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Timeline 001: Ancient Musical Notation

US-PD / Wikipedia Creative Commons
A hymn of praise to the Semitic goddess of orchards, Nikkal, predates all the other early music we know by nearly a millennium, dating back to 14th Century BCE.

The art of writing down melodies, preserving sound in time, was not something that was first invented just 1,000 years ago. Humans have made music for most of our history, let's explore some of the earliest examples of musical notation. The first comes to us from a culture that’s nearly 3,400 years old.

A hymn of praise to the Semitic goddess of orchards, Nikkal, predates all the other early music we know by nearly a millennium, dating back to 14th Century BCE. It comes to us from clay tablets that were unearthed in the ancient city of Ugarit in present day Syria. They contain the text and instructions for a singer accompanied by a nine-stringed sammum – an ancient lyre or harp. It even tells the performer how to tune the instrument.

Why is this the earliest musical score in history? It’s thought that the Hurrian culture was in decline and this tablet could have been a way of preserving something precious to their way of life, something of their art, something of their music. Perhaps that’s the reason for any musical score.

The next example of ancient musical notation comes from ancient Greece. Starting around 500 BCE, they developed a library of symbols that were used to express musical notes and rhythms for singers and instrumentalists. Almost every Greek philosopher had a great deal to say about music, its power and role in society.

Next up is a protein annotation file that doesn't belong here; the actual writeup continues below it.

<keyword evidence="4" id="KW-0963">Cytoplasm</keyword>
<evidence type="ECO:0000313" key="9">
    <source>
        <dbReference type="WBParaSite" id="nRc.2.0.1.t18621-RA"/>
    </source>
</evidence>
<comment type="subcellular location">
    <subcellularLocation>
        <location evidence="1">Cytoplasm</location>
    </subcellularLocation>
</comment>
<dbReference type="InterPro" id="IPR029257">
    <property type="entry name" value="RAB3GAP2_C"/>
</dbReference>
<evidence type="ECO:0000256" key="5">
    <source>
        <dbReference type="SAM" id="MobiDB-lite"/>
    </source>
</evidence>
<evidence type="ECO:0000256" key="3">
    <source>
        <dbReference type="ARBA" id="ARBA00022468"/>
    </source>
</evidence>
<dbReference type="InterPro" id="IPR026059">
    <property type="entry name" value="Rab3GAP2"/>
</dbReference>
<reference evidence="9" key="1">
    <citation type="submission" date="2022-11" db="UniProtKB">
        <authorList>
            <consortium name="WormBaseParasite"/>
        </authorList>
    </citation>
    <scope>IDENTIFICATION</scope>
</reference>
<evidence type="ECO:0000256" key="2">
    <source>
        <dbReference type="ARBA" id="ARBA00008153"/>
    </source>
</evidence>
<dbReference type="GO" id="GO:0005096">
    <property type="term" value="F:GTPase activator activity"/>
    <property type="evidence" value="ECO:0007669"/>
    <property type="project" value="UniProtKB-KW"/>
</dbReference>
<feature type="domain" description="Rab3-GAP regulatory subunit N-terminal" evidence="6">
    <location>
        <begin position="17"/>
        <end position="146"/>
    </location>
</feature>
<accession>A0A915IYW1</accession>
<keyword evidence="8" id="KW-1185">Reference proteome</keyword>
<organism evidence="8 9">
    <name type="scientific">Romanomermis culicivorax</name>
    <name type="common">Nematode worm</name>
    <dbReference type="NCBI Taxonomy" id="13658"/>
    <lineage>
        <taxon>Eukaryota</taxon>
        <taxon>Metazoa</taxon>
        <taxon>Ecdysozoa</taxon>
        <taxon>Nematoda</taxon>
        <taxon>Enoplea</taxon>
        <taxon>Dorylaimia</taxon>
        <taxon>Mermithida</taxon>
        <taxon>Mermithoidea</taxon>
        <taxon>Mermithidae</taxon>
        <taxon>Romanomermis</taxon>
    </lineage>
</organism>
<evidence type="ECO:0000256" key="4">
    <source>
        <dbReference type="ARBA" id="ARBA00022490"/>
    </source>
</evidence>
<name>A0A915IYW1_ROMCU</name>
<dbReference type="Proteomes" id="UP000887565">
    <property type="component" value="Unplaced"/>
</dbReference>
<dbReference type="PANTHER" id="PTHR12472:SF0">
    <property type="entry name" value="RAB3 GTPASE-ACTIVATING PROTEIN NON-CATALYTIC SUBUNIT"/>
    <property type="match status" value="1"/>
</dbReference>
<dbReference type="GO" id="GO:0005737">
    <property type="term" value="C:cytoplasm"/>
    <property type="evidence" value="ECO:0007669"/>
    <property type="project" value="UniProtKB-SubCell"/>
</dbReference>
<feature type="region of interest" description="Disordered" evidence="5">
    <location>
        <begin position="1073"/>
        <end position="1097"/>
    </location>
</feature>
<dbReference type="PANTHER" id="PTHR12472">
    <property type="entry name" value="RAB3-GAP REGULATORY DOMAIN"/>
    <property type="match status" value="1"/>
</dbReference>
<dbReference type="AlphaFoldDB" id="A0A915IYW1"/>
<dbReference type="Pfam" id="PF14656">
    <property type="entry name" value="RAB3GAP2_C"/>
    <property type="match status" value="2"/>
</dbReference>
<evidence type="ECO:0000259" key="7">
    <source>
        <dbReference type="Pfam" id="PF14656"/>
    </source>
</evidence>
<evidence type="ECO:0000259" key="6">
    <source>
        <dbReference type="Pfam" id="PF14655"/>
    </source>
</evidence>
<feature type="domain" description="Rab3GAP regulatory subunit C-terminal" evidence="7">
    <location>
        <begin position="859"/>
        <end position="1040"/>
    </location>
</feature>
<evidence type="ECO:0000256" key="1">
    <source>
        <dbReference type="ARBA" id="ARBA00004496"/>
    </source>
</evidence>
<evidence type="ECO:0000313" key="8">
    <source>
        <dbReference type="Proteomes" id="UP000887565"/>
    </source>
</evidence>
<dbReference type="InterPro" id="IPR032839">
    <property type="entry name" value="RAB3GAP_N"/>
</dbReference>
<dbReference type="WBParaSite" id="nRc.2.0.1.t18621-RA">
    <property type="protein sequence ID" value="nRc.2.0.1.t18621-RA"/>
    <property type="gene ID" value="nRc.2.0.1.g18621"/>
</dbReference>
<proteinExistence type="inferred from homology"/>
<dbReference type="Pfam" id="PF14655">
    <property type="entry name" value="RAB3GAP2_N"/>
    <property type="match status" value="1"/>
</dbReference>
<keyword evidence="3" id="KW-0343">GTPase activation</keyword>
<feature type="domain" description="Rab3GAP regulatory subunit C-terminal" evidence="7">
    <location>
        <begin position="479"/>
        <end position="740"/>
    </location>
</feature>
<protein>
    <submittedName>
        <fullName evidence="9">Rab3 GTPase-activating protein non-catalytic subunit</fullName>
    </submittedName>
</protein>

An ancient Greek song, entitled Epitaph of Seikilos was found engraved on a tombstone in Aiden, Turkey around the ancient city of Ephesus.

The text of this short ode reads:

As long as you live be happy Do not grieve at all Life is short And time exacts the final reckoning

Credit Thanatos / Creative Commons / Universal Public Domain dedication
Creative Commons / Universal Public Domain dedication
This image is a recreation of the text and musical instructions for the Epitaph of Seikilos.

Though the Greeks had a detailed system of musical notation and though much is written about their music, only fifteen fragments of written notation survive to the present day.  That's most likely due to the fall of Athens in 404 BCE.  Time exacts the final reckoning.

James Stewart is Vermont Public Classical's afternoon host. As a composer, he is interested in many different genres of music; writing for rock bands, symphony orchestras and everything in between.
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